Throughout your life, you'll be extended prorated offers, which are goods or services that are temporarily discounted based on the timing of your purchase, explains GoCardless.com. Understanding a prorated payment meaning and how to calculate these amounts will help you choose the best offers for you and make it easier to update your budget more accurately.
Read More: How to Calculate the Prorated Amount
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How Do You Prorate?
If you want to pay for a 2021 subscription but are starting your subscription on August 1, how much will you pay? If you get a one-year subscription at full price that runs from August 1 to July 31, you are taking a full, one-year subscription. If you take a discounted five-month subscription that ends on December 31, you are getting a prorated subscription.
Read More: How to Calculate Prorated Rent
How is Something Prorated?
Companies often prorate amounts by dividing the remainder of a contract by the full month's or full year's cost. For example, you might want to join your industry's trade association. It's often easier for the association to collect all its dues at one time, so their $120 annual memberships start on January 1 and end on December 31.
What happens if you want to join on August 1? The association will prorate your membership by dividing $120 by 12 months to get a $10 monthly cost. If your first year's membership payment will cover you for five months (August 1 to December 31), your membership will be prorated to $10 X five months = $50. You will pay $120 on January 1 for next year's full-year membership.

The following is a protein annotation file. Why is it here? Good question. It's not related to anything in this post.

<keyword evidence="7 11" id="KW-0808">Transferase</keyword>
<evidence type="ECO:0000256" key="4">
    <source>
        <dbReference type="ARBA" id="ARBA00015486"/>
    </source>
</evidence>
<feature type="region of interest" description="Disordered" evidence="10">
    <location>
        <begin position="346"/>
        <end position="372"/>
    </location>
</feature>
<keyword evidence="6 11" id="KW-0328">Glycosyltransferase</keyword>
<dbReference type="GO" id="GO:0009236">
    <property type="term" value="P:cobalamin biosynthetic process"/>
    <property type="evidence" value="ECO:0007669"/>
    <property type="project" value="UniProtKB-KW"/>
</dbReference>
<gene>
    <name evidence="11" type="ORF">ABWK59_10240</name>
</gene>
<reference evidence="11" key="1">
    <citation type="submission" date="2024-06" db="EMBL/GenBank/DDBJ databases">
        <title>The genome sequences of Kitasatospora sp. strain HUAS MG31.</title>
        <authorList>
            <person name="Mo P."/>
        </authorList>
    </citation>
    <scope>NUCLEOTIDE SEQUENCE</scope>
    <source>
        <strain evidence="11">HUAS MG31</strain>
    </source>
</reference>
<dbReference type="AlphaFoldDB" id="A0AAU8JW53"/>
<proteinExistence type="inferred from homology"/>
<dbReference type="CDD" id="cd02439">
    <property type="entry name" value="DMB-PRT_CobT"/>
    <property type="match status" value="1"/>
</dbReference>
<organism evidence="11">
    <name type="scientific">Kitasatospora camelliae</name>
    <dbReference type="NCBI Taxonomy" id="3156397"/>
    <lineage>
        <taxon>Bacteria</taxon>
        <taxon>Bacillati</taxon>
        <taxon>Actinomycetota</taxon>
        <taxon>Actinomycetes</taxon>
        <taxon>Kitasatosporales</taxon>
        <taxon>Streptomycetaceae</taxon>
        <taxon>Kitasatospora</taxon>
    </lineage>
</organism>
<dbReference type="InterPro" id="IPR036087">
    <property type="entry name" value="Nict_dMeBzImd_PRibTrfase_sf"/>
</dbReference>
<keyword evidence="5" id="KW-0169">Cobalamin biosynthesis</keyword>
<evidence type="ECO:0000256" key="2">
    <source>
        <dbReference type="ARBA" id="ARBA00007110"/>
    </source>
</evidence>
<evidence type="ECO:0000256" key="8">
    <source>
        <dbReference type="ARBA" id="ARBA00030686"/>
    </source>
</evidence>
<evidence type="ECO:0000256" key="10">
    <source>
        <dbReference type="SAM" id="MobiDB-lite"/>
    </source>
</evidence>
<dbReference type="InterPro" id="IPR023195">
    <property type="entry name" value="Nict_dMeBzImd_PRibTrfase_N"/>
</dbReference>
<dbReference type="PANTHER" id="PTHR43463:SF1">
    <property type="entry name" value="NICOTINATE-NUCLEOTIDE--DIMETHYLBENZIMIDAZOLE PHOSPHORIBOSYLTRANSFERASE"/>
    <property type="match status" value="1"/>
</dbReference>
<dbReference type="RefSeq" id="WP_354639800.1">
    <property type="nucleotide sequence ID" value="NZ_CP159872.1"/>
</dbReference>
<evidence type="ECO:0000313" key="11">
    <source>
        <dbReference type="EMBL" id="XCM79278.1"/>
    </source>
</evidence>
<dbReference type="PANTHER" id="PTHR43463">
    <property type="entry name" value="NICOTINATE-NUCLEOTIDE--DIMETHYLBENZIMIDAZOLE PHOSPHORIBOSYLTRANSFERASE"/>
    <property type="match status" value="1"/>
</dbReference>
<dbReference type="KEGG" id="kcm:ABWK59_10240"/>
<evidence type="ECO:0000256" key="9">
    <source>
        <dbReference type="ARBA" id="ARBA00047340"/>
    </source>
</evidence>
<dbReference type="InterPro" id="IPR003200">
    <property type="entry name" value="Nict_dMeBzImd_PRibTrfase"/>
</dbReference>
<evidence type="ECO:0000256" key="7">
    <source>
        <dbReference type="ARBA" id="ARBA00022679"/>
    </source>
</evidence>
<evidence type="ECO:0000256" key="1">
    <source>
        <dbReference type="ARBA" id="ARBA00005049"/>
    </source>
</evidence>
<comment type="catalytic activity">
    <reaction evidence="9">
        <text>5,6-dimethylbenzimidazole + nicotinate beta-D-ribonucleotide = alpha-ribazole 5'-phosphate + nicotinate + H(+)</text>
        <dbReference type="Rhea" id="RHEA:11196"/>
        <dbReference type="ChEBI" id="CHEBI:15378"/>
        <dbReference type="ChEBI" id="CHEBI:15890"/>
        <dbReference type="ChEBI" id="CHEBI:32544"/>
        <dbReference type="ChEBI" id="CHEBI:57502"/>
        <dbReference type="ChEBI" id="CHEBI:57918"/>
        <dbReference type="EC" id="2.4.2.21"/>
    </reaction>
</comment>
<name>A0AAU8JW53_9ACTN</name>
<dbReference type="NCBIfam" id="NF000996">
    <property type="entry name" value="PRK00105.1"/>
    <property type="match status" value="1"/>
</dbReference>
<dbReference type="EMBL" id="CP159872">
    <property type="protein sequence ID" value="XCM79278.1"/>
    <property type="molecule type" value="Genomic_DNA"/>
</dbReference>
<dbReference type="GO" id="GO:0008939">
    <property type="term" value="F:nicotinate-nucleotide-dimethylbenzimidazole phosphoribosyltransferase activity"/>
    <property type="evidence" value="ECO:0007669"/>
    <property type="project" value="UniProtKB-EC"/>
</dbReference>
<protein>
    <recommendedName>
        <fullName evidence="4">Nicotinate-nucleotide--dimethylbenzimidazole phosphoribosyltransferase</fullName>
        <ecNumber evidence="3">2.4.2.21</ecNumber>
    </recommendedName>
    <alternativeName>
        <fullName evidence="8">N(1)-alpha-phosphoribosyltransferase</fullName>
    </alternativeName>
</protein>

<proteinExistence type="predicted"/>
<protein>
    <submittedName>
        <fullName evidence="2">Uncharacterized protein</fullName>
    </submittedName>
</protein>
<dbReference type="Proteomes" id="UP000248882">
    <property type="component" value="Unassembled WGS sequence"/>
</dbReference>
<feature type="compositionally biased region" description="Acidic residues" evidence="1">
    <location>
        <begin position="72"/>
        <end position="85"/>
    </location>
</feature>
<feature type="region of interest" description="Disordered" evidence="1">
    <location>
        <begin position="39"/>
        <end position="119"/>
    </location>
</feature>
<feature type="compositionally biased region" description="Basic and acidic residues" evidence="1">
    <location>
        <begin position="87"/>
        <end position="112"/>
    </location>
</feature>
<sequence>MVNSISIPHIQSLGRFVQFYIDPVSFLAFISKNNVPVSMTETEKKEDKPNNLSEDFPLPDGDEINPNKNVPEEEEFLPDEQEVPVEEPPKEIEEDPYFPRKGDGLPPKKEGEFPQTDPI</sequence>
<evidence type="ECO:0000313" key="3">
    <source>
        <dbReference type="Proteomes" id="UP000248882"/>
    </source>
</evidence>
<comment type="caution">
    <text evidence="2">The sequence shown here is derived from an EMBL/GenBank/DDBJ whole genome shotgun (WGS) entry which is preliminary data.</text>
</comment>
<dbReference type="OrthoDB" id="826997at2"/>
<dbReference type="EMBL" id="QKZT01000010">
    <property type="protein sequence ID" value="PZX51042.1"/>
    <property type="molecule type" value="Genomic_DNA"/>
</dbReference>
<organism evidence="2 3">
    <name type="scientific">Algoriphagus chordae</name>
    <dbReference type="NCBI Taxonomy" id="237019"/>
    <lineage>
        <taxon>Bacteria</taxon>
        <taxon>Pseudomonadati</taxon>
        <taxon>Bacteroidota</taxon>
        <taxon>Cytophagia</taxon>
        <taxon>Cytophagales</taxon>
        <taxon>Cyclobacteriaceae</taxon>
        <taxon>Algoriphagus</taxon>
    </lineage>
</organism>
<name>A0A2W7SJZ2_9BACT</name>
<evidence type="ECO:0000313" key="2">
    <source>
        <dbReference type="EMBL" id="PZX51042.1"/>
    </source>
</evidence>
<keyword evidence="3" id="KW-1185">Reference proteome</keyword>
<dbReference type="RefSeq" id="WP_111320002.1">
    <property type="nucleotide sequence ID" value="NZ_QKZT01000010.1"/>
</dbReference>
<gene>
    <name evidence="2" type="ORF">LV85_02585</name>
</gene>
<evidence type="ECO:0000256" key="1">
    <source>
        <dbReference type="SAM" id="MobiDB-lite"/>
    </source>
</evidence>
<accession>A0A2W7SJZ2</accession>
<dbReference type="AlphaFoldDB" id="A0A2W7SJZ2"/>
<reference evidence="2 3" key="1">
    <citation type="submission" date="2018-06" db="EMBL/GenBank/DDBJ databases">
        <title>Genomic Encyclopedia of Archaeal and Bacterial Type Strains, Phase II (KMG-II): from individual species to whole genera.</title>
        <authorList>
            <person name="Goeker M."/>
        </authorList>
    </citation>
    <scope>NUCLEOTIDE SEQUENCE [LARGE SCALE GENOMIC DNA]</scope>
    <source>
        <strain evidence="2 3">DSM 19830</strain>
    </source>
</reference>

In some cases, to make things easier, businesses will not use an exact mathematical formula for prorating goods and services. For example, if you want to join your trade association on August 13, the association won't have a daily prorated membership number. They might simply offer four prorated membership amounts that cover anyone who joins at any time during one of those four quarters.
Or, they might charge the full month's fee regardless of when you join during that month. On the other hand, rents are often prorated to the day you move in, so you only pay for the days you live in the apartment or house. Common prorated services include subscriptions, memberships, rents, cable, internet, storage units and phone fees. Several aspects of a real estate transaction are often prorated after a sale, such as property taxes and insurance.
When considering paying a prorated amount, it's a good idea to find out if it's worth holding off on signing up for a few days or weeks so you don't pay for services you won't use much that first month you sign up. You don't want to pay for something that will cost you much more than normal just to get those few days or one week of service/membership. That's often the case with prorated storage units.
Watch Out For Penalties
When a company offers you a prorated payment, it often does so because you are agreeing to re-sign your agreement. If you do not, or you downgrade your services, you might need to pay a penalty, which is normally the full amount. If you are signing up for a monthly subscription, for example, ask what will happen if you cancel your contract early.
You might add a football package to your cable services, thinking you can cancel after the end of the fall football season. If you received a discounted or prorated amount when you signed up, you might have to pay a penalty, making keeping the package for the entire year the best option (you have to pay the full amount, but now you at least get the replays and other content).